Libraries’ Undergraduate Research Award Helps Students Grow As Scholars

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With a librarian’s help, Isabell Ott’s research project grew exponentially into a complete history of an understudied group of viruses comprised of 300 sources of information. Jeri Sasser learned sophisticated methods for an extensive literature search that are key to her new adventures in graduate school, and Lauren Boyd discovered new sources and new ways of thinking critically that lead to summer field research in Baja Big Sur, Mexico.

These three students are just a few examples of the influence that the UGA Libraries Undergraduate Research Award has had on students in the past year.

Since 2007, the Libraries’ Undergraduate Research Award (LURA) has encouraged and

rewarded research excellence and growth as a scholar.

“This award is unique in its emphasis on process rather than product” said Kathleen Kern, librarian and director of the Miller Learning Center Library Commons. “Our criteria emphasize what the student learns from meeting with a librarian and how they apply that knowledge to the creation of their final research paper.”

To qualify for the award, which distributed $3,000 in prize money in 2019, undergraduate students first meet with a librarian to discuss their research and develop a research strategy to explore resources available through the UGA Libraries. The student writes a brief essay about their research process and submits their bibliography of sources consulted.

The essays are assessed by a panel of librarians and a writing consultant, who consider the student’s use of quality information resources, critical thinking, and evidence of developing as a researcher.

In 2012, the Libraries added a Juror’s Choice award to acknowledge use of specialized resources or methods such as the Special Collections’ archives or the Science Library’s Makerspace. 

Garrison Bickerstaff, lecturer and tutor in graduate writing resources with the Division of Academic Enhancement, has been on the LURA awards committee since it started.

“I enjoy reading these essays because they capture the development that the students have made through the research process,” he said. “This award is significant because of the emphasis that is placed on undergraduates to pursue research in areas or formats that they are sometimes not aware of.”

The contest is open to all undergraduate students from across all disciplines and class years. In recent years an increased number of students in STEM fields as well as the arts have applied.

“One might think of in-depth library-based research as being the domain of history, literature, or political science, for example,” Kern said. “But all good research requires a foundation in prior knowledge.”

The program has also experienced an uptick in first-, second-, and third-year student applications, which reflects the growing emphasis at UGA on undergraduate research throughout the course of studies.

“What makes these essays outstanding is how engaged students become with their research topics, often pursuing them beyond the scope of what is needed for the course project,” Kern said. “As a librarian it is exciting to be part of this growth and discovery.”

2019 LURA Recipients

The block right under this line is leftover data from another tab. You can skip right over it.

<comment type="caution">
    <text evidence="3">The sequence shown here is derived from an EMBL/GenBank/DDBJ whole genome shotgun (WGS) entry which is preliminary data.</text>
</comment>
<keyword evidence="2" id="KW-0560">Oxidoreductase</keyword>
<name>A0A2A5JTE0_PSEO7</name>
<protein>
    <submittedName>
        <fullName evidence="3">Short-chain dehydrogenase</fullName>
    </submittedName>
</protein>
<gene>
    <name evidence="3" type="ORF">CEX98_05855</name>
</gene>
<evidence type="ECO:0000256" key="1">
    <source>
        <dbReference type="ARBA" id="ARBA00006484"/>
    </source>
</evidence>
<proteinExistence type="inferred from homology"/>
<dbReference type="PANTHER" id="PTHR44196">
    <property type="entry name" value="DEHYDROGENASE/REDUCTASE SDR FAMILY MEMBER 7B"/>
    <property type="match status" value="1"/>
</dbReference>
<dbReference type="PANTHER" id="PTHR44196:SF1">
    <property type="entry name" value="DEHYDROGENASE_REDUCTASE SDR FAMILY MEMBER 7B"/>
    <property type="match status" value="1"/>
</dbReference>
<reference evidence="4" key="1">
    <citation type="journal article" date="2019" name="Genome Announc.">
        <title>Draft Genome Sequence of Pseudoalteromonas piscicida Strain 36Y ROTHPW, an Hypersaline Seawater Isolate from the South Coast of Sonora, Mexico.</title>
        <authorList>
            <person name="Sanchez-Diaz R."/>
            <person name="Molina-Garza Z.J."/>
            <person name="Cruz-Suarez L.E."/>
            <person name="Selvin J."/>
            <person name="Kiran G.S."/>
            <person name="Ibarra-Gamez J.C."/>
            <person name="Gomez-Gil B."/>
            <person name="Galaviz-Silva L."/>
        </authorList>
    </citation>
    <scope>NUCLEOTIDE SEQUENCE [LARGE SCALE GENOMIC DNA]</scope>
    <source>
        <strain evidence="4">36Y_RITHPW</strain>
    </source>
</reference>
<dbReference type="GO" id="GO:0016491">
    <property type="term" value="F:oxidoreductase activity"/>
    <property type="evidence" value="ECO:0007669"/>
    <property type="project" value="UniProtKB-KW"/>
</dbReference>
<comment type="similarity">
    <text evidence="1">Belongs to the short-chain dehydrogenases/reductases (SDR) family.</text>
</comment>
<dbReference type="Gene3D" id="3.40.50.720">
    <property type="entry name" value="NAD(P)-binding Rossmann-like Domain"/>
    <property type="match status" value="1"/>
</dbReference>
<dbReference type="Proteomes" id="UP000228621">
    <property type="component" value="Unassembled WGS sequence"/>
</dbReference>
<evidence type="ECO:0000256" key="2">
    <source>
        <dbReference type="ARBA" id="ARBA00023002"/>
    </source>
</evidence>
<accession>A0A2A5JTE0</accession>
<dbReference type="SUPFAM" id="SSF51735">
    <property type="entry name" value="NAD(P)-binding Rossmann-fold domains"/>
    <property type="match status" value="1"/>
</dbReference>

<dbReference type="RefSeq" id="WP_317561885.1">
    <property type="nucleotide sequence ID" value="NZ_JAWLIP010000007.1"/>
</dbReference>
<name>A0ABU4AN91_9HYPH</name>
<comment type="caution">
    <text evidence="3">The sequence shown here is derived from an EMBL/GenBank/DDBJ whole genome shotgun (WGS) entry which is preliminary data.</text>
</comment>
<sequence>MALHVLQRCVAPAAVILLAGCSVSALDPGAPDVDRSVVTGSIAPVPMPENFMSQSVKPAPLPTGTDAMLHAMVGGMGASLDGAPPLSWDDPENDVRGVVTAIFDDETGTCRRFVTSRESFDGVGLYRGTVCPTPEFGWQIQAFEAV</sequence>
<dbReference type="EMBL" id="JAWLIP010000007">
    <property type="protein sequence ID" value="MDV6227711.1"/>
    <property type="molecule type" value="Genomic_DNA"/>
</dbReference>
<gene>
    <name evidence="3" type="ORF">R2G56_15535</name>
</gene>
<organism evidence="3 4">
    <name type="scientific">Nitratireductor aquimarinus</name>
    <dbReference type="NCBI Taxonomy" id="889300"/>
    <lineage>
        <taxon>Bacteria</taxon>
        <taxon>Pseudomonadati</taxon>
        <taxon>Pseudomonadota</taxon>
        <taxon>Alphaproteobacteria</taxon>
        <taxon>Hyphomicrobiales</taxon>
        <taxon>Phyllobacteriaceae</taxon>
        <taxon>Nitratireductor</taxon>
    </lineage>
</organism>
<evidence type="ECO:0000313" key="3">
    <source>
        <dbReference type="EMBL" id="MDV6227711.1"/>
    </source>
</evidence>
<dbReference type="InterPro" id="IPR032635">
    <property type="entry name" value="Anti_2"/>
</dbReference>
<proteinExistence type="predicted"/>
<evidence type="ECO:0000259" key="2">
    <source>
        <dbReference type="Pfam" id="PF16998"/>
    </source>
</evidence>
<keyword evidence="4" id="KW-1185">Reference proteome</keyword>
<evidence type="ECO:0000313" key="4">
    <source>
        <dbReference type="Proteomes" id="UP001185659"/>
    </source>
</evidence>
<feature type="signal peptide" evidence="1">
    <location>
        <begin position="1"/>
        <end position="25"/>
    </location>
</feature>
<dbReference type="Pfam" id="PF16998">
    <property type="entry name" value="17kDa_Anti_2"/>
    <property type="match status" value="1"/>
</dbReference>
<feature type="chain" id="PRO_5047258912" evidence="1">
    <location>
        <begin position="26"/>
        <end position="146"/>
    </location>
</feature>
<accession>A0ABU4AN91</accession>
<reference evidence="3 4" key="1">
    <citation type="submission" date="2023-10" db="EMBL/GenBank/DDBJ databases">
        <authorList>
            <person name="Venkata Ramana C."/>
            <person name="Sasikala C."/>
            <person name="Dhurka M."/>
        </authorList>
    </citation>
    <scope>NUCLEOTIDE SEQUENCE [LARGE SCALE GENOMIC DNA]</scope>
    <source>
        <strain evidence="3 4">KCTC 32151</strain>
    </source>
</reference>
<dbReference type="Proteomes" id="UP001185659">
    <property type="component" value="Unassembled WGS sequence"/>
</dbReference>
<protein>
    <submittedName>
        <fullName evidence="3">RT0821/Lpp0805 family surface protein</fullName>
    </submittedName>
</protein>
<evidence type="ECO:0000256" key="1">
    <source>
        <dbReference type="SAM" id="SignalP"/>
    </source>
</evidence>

Senior 1st Place ($800)

Isabel Ott, “Bunyamwera Serogroup Viruses in the Americas.” Faculty Advisor: Dr. Daniel Mead. Librarian Advisor: Diana Hartle.

This bibliography grew beyond Isabel’s original research intent into a complete history and distribution of an understudied group of viruses comprised of 300 sources of information.

Senior Runners-up ($450)

Julianne Miao, “Felix Gonzalez-Torre's Portrait of Ross in L.A.: Unmaking Binary Laws.” Faculty Advisor: Dr. Nell Andrew. Librarian Advisor: Lindsey Reynolds.

Julianne used a diversity of resources from UGA and beyond including theoretical essays and primary source materials. The LURA award helped Julianne with post-graduate life as

a curatorial fellow at the Reynolda House Museum of American Art in Winston-Salem, North Carolina.

Jeri Sasser, “A Longitudinal Investigation of Protective Factors for Bereaved Maltreated Youth.” Faculty Advisor: Dr. Assaf Oshri. Librarian Advisor: Sandra Riggs.

For this multi-year research project Jeri met with two different UGA librarians and learned sophisticated methods for an extensive literature search. The award money helped her to move to Arizona where she is a PhD student in psychology.

1st - 3rd Year 1st Place ($600)

Megan McPherson, “Mysteries of the Museum: Uncovering the History of the Georgia Museum of Natural History.” Faculty Advisor: Suzanne Pilaar Birch. Librarian Advisors: Diane Trap and Mazie Bowen.

Megan worked in the Special Collections Building doing archival work on the history of the Piedmont Athens Regional Medical Center 100th anniversary exhibit. She is now applying to graduate school in historic preservation.

1st - 3rd Year Runner-up ($300)

Lauren Boyd, “Behind the Scenes of Mexican Paradise: An Exploration into Neoliberalism and Tourism in Mexico Using Qualitative Feminist Methods.” Faculty Advisor: Dr. Patricia Richards. Librarian Advisor: Nan McMurry.

Lauren’s LURA essay described her journey to becoming a better researcher and how her questions changed as she discovered new sources and new ways of thinking critically. Lauren used her award money to help fund summer field research and interviews in Baja Big Sur, Mexico.

Juror's Choice ($400)

Joshua Johnson, “Greater Inclinations: Revolutions of Progress, Beauty, Science, Spirituality, Representation, Gender, and Vision in America's Gilded Age.” Faculty Advisor: Dr. Janice Simon. Librarian Advisor: Diane Trap.

In addition to buying books, Joshua is currently working as a Research Fellow for the Art Bridges Foundation and will join UGA Cortona's team as a Visiting Artist Intern this spring in Italy.

To learn more about the LURA award and read the essays, visit